While new formulations of drugs can provide benefits to patients, in some cases new formulations are introduced toward the end of a drug's patent or exclusivity, a practice often referred to as "product hopping".
Researchers tracked 17 small molecule drugs approved in 2002 over the course of 15 years to see how the introduction of new formulations of those drugs affected the timing of generic competition. Of the 17 reference drugs in the study, nine were followed up with a total of 21 new formulations before 2007, including new dosage forms (3), strengths (5), co-formulations (5) or a combination of two or more modifications (8). Generic entry was observed in 6 of 9 cases and occurred more than 2 years later for the new formulations in 3 of the cases.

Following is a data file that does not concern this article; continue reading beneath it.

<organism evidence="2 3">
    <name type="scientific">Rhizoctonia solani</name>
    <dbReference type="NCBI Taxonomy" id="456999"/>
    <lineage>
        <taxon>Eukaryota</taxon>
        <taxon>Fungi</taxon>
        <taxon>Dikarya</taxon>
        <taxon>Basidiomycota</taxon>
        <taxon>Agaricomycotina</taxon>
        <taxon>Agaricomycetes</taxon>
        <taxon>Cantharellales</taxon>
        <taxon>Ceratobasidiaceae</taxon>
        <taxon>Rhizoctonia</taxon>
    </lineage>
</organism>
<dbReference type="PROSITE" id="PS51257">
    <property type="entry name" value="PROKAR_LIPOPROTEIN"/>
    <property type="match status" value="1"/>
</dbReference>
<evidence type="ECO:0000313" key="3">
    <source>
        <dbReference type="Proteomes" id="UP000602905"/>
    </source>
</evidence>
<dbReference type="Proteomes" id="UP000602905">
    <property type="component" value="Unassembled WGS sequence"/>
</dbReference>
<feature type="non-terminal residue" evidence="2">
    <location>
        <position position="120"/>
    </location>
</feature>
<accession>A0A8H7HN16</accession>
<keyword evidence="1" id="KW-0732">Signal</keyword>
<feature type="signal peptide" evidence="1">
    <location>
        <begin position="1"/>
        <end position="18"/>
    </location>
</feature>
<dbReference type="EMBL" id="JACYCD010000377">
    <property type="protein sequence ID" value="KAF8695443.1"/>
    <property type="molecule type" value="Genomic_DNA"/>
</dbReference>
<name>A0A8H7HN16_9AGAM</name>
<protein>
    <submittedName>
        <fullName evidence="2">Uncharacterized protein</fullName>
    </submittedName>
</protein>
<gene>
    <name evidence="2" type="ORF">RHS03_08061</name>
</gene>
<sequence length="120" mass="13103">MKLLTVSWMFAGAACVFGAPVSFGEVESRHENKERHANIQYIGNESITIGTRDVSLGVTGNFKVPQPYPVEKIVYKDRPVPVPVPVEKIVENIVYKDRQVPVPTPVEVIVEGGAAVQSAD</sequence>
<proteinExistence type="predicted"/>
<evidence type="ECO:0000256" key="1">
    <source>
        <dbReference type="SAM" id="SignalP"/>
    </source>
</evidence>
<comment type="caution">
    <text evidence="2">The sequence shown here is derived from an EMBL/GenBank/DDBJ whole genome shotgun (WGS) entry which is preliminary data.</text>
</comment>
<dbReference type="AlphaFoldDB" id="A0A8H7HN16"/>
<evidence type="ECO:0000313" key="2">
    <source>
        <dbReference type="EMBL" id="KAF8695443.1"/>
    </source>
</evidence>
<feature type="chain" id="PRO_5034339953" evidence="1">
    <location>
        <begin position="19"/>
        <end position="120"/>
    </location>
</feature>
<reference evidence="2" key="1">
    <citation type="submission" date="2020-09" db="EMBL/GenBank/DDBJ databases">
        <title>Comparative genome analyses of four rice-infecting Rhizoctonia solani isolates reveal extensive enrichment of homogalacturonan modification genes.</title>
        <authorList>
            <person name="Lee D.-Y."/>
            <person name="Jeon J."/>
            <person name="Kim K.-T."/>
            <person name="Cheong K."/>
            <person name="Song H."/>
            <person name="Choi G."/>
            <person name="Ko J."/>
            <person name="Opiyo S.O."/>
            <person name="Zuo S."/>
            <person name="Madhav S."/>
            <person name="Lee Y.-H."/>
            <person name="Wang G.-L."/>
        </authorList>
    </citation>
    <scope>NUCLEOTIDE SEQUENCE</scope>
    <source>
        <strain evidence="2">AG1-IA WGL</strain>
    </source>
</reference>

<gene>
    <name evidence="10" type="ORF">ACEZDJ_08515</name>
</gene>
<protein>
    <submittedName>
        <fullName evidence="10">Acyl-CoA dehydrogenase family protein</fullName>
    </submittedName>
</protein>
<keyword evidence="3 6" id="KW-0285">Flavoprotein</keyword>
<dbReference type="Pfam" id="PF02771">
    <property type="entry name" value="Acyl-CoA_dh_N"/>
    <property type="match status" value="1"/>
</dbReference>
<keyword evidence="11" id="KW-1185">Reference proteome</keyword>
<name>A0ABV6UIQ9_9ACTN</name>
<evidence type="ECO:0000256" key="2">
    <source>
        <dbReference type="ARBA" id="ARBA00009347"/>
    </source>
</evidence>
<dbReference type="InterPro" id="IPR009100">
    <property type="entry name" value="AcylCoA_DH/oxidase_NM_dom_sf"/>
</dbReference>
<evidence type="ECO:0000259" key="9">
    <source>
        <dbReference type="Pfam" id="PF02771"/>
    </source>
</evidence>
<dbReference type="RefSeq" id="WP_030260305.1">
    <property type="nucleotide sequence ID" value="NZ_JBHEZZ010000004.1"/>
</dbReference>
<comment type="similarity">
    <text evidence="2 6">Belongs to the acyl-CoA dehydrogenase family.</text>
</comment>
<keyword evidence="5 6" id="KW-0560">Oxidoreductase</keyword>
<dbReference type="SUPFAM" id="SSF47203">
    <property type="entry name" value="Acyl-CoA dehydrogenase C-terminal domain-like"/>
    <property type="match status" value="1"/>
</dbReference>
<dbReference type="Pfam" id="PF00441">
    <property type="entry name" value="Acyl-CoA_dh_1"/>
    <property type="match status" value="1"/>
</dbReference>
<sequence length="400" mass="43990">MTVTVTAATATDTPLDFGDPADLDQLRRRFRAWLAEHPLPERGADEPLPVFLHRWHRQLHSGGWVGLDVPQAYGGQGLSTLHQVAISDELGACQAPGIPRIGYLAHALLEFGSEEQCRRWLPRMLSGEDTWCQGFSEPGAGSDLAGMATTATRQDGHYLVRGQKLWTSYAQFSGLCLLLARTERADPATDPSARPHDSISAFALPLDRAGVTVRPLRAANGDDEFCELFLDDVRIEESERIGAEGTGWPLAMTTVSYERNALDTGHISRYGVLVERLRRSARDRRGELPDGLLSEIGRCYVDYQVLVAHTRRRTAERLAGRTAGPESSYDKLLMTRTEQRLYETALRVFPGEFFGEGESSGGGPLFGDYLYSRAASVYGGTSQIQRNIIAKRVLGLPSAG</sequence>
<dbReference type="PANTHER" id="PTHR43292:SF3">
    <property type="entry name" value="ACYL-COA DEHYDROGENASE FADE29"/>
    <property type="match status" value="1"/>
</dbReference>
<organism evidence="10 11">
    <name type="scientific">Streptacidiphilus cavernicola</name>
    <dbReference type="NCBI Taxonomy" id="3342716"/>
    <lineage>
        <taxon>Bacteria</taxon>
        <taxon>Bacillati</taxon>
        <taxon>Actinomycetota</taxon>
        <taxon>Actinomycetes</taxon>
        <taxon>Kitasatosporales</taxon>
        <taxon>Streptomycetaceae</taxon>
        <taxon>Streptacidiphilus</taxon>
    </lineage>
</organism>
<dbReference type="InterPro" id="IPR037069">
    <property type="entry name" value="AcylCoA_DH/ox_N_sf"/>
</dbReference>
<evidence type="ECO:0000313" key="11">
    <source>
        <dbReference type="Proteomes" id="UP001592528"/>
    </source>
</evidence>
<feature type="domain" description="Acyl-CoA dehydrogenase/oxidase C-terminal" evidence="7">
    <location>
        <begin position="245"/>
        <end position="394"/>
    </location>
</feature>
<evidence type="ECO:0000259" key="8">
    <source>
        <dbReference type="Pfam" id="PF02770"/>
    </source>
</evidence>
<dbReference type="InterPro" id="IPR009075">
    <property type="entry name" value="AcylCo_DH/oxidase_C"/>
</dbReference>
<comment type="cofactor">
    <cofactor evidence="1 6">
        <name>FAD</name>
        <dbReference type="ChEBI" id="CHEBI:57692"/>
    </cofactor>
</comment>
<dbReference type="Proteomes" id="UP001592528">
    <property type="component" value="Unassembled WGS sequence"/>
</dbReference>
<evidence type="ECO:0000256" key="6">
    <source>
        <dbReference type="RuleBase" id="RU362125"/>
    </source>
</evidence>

Most of the new formulations (11) were introduced within the five-year exclusivity period for the original version of the drug, though one-third (7) of the new formulations were introduced ten or more years later.
On average, the authors found that generics were launched 12.2 years after the reference products' original approval.